National Defense Briefs - October 15, 2015

by W. THOMAS SMITH, JR. October 15, 2015

National Defense Briefs

National Defense Briefs is a series aimed at informing readers with timely military and homeland-security news updates, trends, definitions, and short commentaries. FSM highlights the "National Defense Briefs" that matter.

  • When it comes to mental, physical, and emotional toughness, a U.S. Navy SEAL says purpose, meaning, attitude, and preparation, preparation, preparation are all keys to "grit and resilience." He says a lot more in "Eight Secrets." [See story at http://theweek.com/articles/576599/8-secrets-grit-resilience-courtesy-navy-seals]

  • The New York Times is reporting that "even as the Taliban are winning major victories against the government this year, including the capture of Kunduz, they are not exerting monolithic control. The Islamic State [aka ISIS] has made major inroads in turf battles against Taliban commanders, particularly in places in Nangarhar Province like the Maamand Valley. And the result, rather than weakening the overall insurgency, has mostly been to inflict more chaos and misery for Afghan civilians. [The full report is available at http://www.nytimes.com/2015/10/14/world/asia/afghan-isis-branch-makes-inroads-in-battle-against-taliban.html?_r=0t]

  • As of this writing [Tuesday, Oct. 13, 2015], the Iraqi Air Force reportedly killed nine ISIS leaders, earlier this week, including bodyguards for ISIS leader Abu Bakr al-Baghdadi, during a strike against an ISIS convoy in Iraq's western Anbar province. The reports add, the convoy was enroute tp a meeting in Karabelah, the site of which was also struck. The fate of al-Baghdadi has yet to be confirmed. According to CNN, "Claims that Baghdadi has been hit in airstrikes have been made twice over the past year. In November, Iraqi officials said he had been wounded in an airstrike. In March, Iraq's Interior Ministry said the Iraqi air force wounded Baghdadi in an airstrike on the Iraqi town of Al-Qaem [on the Syrian border]."

  • In Syria, Russian warplanes continue striking both ISIS targets as wells as rebels opposed to the Syrian government. The U.S. is supporting the anti-government rebels. Sen. John McCain and others have "described the ongoing escalation as a ‘proxy war' between the United States and Russia." But Russian Pres. Vladimir Putin says his country's military operations in Syria benefit the world. "We are not striving for any kind of leadership over Syria," said Putin. "Syria can have only one leader - the Syrian people. We aim at making a contribution in the fight against terrorism, which is dangerous for the United States, for Russia and for the European countries, and for the whole world without exaggeration."

  • As we have reported, the Islamic State of Iraq and Syria (ISIS) is also known as the Islamic State of Iraq and al Sham (also ISIS), the Islamic State in Iraq and the Levant (ISIL), and the Islamic State (IS). Many Arab-speaking people refer to ISIS as Daesh, an acronym for Al Dawla al-Islamiya al-Iraq al-Sham (the Arabic translation of the Islamic State of Iraq and al Sham).

  • In the wake of the disastrous 1,000-year flood-event in South Carolina, officials have credited not only civilian emergency response, public-works personnel and supporting agencies, but federal and state military personnel, for "greatly mitigating" the loss of life and property (though lives were lost and an estimated $1-billion plus was lost in property damage statewide). Lt. Col. (P) Bill Connor - a U.S. Army Reserve Infantry officer (Ranger) and the former senior U.S. military advisor in Helmand Province, Afghanistan - spent a week in the South Carolina Emergency Operations Center near Columbia. "The historic level of rain and severe flooding in S.C. brought the engagement of all branches and components of our nation's military," Connor said. "Friday before the rains came, the South Carolina Emergency Management Division, S.C. National Guard, S.C. State Guard, even federal Title 10 - "Defense Support to Civilian Activities" - officers were activated to plan and prepare for the rains and inevitable flooding. When the flooding began, search-and-rescue operations at local, state and federal levels were in place to save lives. Military engineers and National Guard ground troops assisted local and state law enforcement with help to the hardest-hit communities. Helicopter rescue came from agencies as diverse as the N.C. National Guard and the U.S. Coast Guard. In the Emergency Operations Center, all branches and components of the military were represented, including Army, Navy, and Air Force; active, Reserve, and National Guard. Despite the tragedy, this event demonstrated the extraordinary efficiency and teamwork the military has developed over many years of operating together in places like Iraq and Afghanistan. This time, however, it was to save the lives of fellow citizens."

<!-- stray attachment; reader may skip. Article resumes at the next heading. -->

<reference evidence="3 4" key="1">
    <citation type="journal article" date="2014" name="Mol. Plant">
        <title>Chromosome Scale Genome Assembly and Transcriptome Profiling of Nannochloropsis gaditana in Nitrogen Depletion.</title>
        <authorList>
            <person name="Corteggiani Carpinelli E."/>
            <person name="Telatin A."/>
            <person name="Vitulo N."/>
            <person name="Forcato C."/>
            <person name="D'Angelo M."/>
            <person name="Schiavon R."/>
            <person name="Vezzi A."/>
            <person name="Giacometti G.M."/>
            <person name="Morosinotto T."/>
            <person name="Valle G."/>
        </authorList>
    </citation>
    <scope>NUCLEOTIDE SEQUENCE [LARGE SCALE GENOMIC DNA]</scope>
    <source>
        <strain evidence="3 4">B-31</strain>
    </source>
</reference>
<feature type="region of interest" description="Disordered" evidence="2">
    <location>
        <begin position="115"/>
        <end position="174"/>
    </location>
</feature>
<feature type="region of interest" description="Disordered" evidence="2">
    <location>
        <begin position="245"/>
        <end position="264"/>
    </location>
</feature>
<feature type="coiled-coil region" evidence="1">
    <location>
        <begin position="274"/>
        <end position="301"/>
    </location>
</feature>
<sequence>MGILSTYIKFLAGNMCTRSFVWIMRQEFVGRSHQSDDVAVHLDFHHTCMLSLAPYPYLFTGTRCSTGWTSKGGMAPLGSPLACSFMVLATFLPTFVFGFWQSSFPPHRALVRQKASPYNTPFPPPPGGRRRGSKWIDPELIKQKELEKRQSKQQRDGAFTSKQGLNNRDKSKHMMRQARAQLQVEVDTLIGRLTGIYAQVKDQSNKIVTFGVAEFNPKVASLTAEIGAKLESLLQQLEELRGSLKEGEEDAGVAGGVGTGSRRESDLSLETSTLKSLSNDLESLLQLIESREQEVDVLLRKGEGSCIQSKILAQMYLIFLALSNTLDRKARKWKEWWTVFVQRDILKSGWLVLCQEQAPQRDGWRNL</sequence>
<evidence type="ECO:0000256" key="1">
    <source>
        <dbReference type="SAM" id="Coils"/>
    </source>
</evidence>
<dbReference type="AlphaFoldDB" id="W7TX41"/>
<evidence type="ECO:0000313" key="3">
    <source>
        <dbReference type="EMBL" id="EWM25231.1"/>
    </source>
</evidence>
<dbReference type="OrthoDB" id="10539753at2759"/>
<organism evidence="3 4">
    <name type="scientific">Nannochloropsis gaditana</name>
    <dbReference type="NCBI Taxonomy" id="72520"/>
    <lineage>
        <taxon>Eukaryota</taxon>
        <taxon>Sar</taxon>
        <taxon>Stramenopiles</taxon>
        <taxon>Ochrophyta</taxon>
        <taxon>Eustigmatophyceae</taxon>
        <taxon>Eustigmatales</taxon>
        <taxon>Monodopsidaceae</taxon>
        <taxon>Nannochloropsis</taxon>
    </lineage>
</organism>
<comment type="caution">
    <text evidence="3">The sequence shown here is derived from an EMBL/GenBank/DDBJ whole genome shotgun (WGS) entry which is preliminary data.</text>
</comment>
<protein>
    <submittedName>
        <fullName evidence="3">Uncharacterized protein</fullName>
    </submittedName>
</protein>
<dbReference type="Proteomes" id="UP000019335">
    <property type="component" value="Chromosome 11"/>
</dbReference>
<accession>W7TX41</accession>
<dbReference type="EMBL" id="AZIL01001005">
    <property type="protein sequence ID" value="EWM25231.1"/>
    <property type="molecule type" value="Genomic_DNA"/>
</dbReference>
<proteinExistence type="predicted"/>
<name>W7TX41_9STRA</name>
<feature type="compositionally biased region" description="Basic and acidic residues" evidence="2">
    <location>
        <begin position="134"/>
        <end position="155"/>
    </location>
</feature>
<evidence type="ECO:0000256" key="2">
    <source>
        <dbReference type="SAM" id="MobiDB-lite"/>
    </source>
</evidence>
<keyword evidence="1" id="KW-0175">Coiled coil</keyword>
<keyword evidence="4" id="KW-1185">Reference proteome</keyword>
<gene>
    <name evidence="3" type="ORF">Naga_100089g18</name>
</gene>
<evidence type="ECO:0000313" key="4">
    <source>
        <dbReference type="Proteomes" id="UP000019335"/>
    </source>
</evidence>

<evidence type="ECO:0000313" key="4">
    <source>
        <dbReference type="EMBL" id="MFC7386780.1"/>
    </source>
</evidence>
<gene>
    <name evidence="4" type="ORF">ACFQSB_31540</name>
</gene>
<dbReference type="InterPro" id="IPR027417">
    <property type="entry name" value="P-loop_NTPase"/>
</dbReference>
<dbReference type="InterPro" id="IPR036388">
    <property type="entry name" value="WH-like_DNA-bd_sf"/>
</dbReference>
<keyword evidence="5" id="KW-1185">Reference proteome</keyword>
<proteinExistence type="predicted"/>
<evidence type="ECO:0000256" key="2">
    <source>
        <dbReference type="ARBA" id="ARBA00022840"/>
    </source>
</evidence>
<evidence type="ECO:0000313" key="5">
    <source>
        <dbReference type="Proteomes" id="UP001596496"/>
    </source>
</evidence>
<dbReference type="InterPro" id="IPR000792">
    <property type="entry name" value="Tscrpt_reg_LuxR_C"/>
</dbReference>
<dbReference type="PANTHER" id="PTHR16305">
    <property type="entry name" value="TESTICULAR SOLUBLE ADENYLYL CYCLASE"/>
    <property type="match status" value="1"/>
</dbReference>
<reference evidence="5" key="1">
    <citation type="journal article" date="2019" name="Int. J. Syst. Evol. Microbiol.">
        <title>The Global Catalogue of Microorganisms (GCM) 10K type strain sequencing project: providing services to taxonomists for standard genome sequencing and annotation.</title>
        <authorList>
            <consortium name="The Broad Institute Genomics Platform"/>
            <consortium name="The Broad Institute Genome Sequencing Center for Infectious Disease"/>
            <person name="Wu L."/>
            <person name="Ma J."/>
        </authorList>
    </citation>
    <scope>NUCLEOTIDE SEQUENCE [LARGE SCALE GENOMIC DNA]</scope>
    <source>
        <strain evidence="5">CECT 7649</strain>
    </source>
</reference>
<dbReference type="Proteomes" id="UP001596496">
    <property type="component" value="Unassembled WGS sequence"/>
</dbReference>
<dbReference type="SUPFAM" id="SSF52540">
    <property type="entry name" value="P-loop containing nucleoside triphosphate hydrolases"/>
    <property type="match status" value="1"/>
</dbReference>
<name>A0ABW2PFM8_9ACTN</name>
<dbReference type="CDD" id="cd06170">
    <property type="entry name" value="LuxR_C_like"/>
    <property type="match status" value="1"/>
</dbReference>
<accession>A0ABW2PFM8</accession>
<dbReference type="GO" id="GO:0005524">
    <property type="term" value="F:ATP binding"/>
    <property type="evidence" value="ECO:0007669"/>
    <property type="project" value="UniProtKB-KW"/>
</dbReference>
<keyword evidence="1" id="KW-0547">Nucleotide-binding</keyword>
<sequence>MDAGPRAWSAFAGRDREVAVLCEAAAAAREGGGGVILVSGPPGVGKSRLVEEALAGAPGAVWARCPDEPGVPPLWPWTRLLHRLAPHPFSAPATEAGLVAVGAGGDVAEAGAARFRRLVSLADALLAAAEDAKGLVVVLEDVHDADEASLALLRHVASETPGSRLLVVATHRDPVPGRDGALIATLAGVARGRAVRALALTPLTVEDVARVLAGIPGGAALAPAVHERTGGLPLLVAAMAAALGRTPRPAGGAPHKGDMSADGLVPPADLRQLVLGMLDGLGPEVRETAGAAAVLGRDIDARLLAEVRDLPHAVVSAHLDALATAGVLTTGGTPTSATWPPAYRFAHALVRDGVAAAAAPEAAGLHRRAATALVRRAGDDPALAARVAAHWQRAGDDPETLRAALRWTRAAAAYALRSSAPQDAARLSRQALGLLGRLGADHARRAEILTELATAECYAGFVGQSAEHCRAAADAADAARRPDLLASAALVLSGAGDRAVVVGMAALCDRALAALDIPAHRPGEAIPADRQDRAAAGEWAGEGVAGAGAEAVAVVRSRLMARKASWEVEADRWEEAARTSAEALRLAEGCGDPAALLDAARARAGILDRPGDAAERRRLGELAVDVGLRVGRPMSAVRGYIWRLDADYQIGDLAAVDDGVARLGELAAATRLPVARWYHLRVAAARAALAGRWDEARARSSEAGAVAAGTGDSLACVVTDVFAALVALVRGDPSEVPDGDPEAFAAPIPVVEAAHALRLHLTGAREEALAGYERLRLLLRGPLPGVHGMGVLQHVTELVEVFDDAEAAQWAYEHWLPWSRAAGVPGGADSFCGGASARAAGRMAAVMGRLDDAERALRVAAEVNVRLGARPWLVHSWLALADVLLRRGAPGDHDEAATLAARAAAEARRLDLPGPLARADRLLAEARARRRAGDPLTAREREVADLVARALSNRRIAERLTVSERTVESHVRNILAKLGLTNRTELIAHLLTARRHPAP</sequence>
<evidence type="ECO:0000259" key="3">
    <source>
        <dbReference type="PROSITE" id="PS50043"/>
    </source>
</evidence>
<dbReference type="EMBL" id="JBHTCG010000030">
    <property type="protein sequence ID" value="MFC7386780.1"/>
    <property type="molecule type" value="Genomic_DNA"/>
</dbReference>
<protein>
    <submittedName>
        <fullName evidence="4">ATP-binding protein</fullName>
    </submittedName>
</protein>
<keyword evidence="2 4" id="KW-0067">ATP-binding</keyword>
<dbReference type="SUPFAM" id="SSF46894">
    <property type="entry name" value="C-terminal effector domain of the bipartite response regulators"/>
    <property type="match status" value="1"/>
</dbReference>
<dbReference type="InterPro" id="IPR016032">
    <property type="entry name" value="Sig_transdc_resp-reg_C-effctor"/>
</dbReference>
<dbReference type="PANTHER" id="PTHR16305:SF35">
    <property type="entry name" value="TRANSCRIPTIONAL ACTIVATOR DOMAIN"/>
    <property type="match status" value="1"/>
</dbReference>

• A just-released U.S. Marine Corps study has concluded that integrating females into all military units poses "risks" as regards battlefield efficiency. According to reports, "While highlighting the achievements of many outstanding female Marines, the report finds that overall elite female troops do not reach the same physical standards as their male counterparts." The 37-page report "echoes" the 1992 Presidential Commission on the Assignment of Women in the Armed Forces, which concluded, "Risking the lives of a military unit in combat to provide career opportunities or accommodate the personal desires or interests of an individual, or group of individuals, is more than bad military judgment. It is morally wrong."

W. Thomas Smith Jr. - a former U.S. Marine rifleman - is a military analyst and partner with NATIONAL DEFENSE CONSULTANTS, LLC. Visit him at http://uswriter.com.



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